In other words, Paganism is a broad term that acts as an umbrella under which many different traditions find a home. Joyce and I have been asked, ¿So are you Wiccan or are you Pagan?¿ This like asking, ¿So are you Baptist or are you Christian?¿ Wiccans are Pagans, but not all Pagans follow a Wiccan path, in the same way that Baptists are Christians, but not all Christians are Baptists. To answer the question of what Joyce and I are, we would reply that we are ¿Eclectics.¿ What does that mean exactly? Below we take a brief look at each of the Pagan traditions. Unfortunately, it is beyond the scope of this chapter to explain the various traditions in detail. The study of even one tradition can, and does, fill many books. So many books, in fact, have been written on most of these paths and traditions that you should have no trouble finding further reading. Just check with your bookseller by subject.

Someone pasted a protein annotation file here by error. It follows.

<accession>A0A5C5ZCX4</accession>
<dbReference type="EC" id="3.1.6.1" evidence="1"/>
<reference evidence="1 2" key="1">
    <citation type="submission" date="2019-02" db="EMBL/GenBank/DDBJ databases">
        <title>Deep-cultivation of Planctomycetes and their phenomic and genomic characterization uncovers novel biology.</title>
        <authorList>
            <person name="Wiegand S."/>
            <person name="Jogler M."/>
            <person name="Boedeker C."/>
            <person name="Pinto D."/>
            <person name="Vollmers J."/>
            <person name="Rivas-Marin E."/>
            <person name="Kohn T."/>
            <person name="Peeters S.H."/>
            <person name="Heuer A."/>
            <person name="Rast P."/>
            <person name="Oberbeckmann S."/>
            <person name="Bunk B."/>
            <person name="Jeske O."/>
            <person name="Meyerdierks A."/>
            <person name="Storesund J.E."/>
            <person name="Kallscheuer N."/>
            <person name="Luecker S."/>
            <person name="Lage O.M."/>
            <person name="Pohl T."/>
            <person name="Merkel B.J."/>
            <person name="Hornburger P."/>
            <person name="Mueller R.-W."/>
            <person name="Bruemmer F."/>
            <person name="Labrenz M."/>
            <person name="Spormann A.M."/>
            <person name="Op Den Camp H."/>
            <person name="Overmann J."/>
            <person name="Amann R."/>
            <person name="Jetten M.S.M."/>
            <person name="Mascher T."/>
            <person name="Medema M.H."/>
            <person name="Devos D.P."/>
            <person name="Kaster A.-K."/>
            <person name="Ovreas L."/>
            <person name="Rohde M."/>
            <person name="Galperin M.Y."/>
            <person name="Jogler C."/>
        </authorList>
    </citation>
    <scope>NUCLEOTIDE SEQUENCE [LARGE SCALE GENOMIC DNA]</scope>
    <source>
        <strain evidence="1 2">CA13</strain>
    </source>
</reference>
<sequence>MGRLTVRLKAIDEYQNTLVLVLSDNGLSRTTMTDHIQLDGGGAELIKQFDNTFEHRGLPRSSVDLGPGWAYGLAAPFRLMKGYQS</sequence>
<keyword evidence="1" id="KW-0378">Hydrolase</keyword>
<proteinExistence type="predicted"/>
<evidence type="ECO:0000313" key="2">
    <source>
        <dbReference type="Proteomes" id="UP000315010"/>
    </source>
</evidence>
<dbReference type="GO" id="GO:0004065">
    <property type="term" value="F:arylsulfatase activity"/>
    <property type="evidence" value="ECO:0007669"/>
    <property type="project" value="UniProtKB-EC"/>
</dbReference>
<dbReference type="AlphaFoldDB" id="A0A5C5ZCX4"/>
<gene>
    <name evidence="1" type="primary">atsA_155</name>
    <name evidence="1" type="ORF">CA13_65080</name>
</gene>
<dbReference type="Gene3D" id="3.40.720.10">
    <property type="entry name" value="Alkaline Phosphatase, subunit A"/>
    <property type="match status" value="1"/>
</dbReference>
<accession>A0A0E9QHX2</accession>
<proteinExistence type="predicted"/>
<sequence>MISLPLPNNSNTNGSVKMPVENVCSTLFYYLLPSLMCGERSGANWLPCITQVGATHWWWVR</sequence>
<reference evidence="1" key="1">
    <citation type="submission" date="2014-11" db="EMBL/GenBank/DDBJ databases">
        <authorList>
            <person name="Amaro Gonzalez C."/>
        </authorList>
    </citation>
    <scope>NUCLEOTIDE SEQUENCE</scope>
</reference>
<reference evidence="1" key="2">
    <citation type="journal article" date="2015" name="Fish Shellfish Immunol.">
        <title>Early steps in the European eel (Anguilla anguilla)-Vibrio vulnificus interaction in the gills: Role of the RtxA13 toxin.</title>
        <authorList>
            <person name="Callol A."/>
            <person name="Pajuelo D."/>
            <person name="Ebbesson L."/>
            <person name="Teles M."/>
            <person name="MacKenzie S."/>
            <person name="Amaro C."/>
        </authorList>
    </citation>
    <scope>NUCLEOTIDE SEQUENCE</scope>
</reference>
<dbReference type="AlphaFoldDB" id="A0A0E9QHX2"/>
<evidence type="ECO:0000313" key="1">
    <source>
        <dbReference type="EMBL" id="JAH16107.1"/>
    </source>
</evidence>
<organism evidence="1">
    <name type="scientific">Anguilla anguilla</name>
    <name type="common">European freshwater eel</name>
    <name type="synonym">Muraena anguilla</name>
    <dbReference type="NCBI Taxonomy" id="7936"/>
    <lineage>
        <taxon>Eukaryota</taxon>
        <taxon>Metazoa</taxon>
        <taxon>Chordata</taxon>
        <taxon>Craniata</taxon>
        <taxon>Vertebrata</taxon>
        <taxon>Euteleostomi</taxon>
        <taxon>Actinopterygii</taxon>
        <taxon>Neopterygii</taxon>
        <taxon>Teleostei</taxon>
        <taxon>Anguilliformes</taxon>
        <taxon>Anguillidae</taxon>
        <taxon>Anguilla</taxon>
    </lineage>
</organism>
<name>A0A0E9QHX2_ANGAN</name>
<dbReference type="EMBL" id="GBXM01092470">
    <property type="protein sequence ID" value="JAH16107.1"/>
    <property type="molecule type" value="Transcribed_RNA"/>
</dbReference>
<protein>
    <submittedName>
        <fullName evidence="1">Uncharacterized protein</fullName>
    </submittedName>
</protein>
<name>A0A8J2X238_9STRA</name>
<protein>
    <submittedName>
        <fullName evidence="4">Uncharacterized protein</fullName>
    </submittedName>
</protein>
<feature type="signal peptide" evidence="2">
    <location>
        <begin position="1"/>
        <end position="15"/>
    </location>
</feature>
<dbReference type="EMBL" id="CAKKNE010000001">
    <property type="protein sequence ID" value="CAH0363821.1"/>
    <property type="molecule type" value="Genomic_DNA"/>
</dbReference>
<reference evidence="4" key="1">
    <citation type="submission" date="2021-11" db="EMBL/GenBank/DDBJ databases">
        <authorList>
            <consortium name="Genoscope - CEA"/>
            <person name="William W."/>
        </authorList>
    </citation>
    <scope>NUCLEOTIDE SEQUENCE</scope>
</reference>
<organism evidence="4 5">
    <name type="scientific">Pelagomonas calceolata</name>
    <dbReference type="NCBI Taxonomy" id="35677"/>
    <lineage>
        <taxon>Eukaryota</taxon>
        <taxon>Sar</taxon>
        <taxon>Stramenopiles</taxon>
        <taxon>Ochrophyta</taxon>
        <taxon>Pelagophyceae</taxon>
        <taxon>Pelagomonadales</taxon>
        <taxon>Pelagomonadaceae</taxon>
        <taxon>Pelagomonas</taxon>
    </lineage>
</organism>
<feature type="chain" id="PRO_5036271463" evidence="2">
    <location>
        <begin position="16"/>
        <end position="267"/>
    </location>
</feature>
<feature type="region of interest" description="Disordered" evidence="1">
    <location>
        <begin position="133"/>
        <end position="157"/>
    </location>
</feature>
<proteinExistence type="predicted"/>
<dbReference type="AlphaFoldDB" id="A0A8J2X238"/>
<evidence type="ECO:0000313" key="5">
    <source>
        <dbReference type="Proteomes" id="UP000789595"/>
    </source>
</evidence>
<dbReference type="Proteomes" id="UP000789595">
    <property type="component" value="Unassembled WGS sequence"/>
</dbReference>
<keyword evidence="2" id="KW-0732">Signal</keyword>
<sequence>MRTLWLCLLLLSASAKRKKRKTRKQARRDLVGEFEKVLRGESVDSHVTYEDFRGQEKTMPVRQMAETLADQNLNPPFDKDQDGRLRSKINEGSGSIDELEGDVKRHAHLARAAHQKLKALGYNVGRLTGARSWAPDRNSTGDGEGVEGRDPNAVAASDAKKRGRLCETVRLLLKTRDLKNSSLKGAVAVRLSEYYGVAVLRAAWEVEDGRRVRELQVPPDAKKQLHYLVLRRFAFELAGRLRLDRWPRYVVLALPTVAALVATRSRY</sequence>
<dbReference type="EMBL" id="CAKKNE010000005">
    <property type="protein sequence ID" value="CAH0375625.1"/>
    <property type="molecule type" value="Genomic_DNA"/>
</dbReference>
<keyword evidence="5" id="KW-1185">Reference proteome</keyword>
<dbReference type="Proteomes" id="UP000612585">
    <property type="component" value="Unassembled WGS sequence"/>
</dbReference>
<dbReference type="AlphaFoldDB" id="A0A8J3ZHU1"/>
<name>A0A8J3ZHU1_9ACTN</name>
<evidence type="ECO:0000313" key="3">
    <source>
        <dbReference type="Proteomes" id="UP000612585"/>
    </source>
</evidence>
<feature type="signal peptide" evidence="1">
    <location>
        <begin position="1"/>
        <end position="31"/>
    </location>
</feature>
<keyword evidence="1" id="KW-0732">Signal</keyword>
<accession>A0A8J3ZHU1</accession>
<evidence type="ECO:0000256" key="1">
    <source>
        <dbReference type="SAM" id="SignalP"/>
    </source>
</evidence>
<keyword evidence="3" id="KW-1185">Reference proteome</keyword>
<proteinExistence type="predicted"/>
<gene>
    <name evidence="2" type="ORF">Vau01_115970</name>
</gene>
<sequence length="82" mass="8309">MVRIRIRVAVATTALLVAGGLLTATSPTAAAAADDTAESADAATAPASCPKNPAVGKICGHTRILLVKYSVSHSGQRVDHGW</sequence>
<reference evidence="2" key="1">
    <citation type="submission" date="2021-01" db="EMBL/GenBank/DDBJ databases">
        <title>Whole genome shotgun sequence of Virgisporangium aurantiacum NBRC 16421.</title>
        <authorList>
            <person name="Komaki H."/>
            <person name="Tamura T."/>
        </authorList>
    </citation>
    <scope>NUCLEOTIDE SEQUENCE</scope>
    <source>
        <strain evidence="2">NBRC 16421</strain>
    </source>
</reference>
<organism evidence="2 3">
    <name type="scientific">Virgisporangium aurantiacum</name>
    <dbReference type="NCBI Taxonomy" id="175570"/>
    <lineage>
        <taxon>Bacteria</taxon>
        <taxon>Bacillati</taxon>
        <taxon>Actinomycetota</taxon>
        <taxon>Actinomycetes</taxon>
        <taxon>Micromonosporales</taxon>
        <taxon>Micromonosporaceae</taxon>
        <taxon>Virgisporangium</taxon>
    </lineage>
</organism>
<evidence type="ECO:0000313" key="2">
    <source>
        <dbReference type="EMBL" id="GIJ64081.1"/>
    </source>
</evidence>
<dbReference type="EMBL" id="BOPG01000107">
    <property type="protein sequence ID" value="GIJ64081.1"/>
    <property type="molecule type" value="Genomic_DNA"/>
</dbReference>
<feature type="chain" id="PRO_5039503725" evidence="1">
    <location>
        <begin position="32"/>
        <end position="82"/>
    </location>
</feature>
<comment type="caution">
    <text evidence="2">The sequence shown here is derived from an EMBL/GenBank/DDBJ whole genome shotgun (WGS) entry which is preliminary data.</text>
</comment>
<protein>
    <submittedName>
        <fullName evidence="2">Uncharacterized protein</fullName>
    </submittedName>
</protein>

Wicca. Wicca is the single largest tradition within Paganism; nearly half of all Pagans are Wiccan.7 Wiccans follow an earth-centered calendar of eight festivals a year, and believe that Deity manifests in both male and female forms often called ¿the God¿ and ¿the Goddess.¿ The Wiccan ethic is set out in the Wiccan Rede, which states, ¿If it harm none, do what you will.¿

Gardnerian Wicca. This is the name given to the branch of Wicca begun by Gerald Gardner in 1939.

Alexandrian Wicca. This is an adaptation of the Gardnerian tradition. It was begun by two of Gardner¿s students¿Alex and Maxine Sanders¿during the 1960s. Both Gardnerian and Alexandrian traditions tend to use set ritual forms and more hierarchical degrees of training than other forms of Wicca.